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Police State Targeted by New Year’s Eve Demos

If mainstream media reports on a New Year’s Eve demonstration in downtown Bloomington, Indiana are given any credibility, the only crimes committed that evening were perpetrated by a couple protesters, and the city’s lightweight mayor may take away Occupy Bloomington’s tents for their indiscretions.

But mainstream media reports on social justice issues, especially on the police, have little to no credibility. By institutional design, they are propaganda for the economic elite, managed by law enforcement to shock the masses (and produce profits for media companies). The real news from Bloomington is that the “noise demo” that took place along its streets as the year turned was part of a coordinated, ongoing, global struggle against the corporate police state.

“Noise demos outside of prisons in some countries are a continuing tradition, a way of expressing solidarity for people imprisoned during the New Year, remembering those held captive by the state,” said a nationwide call for the New Year’s Eve actions posted on websites like 325.

Before the new year was 24 hours old, first-person accounts of noise demos from Sydney, Seattle, Chicago, Portland, Pittsburgh, Atlanta, New York and Baltimore, as well as Bloomington, had been posted on the Anarchist news dot org website.

The Bloomington account began, “Saturday night, around 50 people gathered at the Occupy Bloomington camp in People’s Park for a roving dance party and noise demonstration outside the Monroe County jail. The party left the park just before 11 p.m., heading west on Kirkwood Avenue toward the square.”

The mood, it said, was festive, as street dancers traded greetings of ‘Happy New Year!’ with other revelers on the sidewalks, in cars and in windows overlooking the square. Followed all the while by the police, the march arrived at the jail at around 11:30 p.m., where the dancing continued, and squad cars sealed off the streets.

“One comrade read a statement through a megaphone expressing solidarity with those people locked inside the jail and against this prison society,” the account continued. “It was inspiring to hear pounding on the windows from the inside as we cheered from the outside. Just before midnight a banner that read ‘Break Your Chains’ was dropped from the Hilton hotel across the street from the jail.”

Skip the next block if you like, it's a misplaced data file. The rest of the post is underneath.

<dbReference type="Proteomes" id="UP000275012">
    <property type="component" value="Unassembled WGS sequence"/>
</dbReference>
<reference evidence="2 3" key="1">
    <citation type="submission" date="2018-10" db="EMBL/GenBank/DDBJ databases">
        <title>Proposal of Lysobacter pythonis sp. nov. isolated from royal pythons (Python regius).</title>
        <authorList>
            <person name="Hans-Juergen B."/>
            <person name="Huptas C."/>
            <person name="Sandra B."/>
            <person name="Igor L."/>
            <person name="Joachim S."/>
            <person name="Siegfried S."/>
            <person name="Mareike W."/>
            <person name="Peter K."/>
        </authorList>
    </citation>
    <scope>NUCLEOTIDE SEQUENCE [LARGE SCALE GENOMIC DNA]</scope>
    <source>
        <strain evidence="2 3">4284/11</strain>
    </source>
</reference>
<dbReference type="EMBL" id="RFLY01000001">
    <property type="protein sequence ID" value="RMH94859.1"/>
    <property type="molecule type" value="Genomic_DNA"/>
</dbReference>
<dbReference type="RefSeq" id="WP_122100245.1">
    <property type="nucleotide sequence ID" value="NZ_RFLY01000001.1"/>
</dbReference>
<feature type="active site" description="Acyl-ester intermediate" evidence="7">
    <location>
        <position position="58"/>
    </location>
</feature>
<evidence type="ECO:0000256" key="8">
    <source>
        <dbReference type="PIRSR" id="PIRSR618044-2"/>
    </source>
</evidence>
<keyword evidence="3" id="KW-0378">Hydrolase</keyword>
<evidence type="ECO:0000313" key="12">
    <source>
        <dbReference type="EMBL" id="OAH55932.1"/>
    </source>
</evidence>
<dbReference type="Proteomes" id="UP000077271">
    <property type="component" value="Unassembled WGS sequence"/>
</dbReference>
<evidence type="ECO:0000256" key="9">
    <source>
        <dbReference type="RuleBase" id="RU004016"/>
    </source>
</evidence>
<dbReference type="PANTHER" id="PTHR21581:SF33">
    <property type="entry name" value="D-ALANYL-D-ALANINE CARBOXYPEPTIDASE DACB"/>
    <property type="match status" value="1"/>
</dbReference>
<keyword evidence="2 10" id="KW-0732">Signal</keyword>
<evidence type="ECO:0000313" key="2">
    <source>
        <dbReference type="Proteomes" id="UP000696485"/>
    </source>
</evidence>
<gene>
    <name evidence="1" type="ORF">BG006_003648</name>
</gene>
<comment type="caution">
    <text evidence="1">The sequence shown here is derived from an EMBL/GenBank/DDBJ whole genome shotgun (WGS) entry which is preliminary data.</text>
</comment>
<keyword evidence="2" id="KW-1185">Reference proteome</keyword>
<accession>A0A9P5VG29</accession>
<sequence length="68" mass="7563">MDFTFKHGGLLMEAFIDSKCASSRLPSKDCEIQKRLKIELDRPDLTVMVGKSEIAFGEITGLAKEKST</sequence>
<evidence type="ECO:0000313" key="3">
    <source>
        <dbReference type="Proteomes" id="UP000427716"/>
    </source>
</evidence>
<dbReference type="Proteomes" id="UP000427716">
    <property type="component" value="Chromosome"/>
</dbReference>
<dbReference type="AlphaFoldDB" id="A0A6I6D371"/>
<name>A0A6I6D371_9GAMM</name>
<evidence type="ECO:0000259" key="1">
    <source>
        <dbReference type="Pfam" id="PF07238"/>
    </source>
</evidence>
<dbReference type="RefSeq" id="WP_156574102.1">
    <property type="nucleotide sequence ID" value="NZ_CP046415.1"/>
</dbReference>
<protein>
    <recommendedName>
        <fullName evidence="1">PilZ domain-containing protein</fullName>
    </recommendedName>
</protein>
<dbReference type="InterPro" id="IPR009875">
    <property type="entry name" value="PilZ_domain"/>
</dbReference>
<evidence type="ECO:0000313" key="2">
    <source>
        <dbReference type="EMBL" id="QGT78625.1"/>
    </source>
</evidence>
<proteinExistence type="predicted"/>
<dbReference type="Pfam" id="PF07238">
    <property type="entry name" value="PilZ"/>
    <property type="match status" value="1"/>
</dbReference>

***

The New Year’s Eve noise demo in Bloomington was at least the third such action in the city since summer 2011. One was held in October, as a court-ordered limit on the jail’s prisoner population was set to expire. Another was held August to show solidarity with striking prisoners in the Indiana Department of Correction. Occupy Bloomington marches all stop at the jail.

The Monroe County Jail, renamed Monroe County Correctional Center, was opened in 1986 with a maximum prisoner capacity of 126. By September 2008, the inmate population had reached 312, Monroe County Sheriff Jim Kennedy told The Bloomington Alternative at that time for an investigative reporting series called Going to Jail.

That series ran 10 months after an inmate sued the county over the inhumane and unconstitutional conditions caused by jail overcrowding. The lawsuit, filed by the American Civil Liberties Union on behalf of inmate Trevor Richardson, was settled in December 2009. The federal court order set a “cap” of 278 prisoners in the facility.

As the agreement’s Oct. 1, 2011, expiration date arrived, the group Decarcerate Monroe County issued a news release inviting the public to a parade called “Get Loud: De-Crowd!” to recognize the settlement’s expiration, jail conditions and the impact that incarceration has on everyone in the community.

“The majority of people held at the Monroe County jail pose no threat to the community,” the release said. “On the contrary, the security of those incarcerated and their families is threatened because being in jail means losing your ability to work and care for your family.”

The Decarcerate release said county judges in September had begun allowing non-violent offenders to be released from jail without bond as a step to reduce the crowding.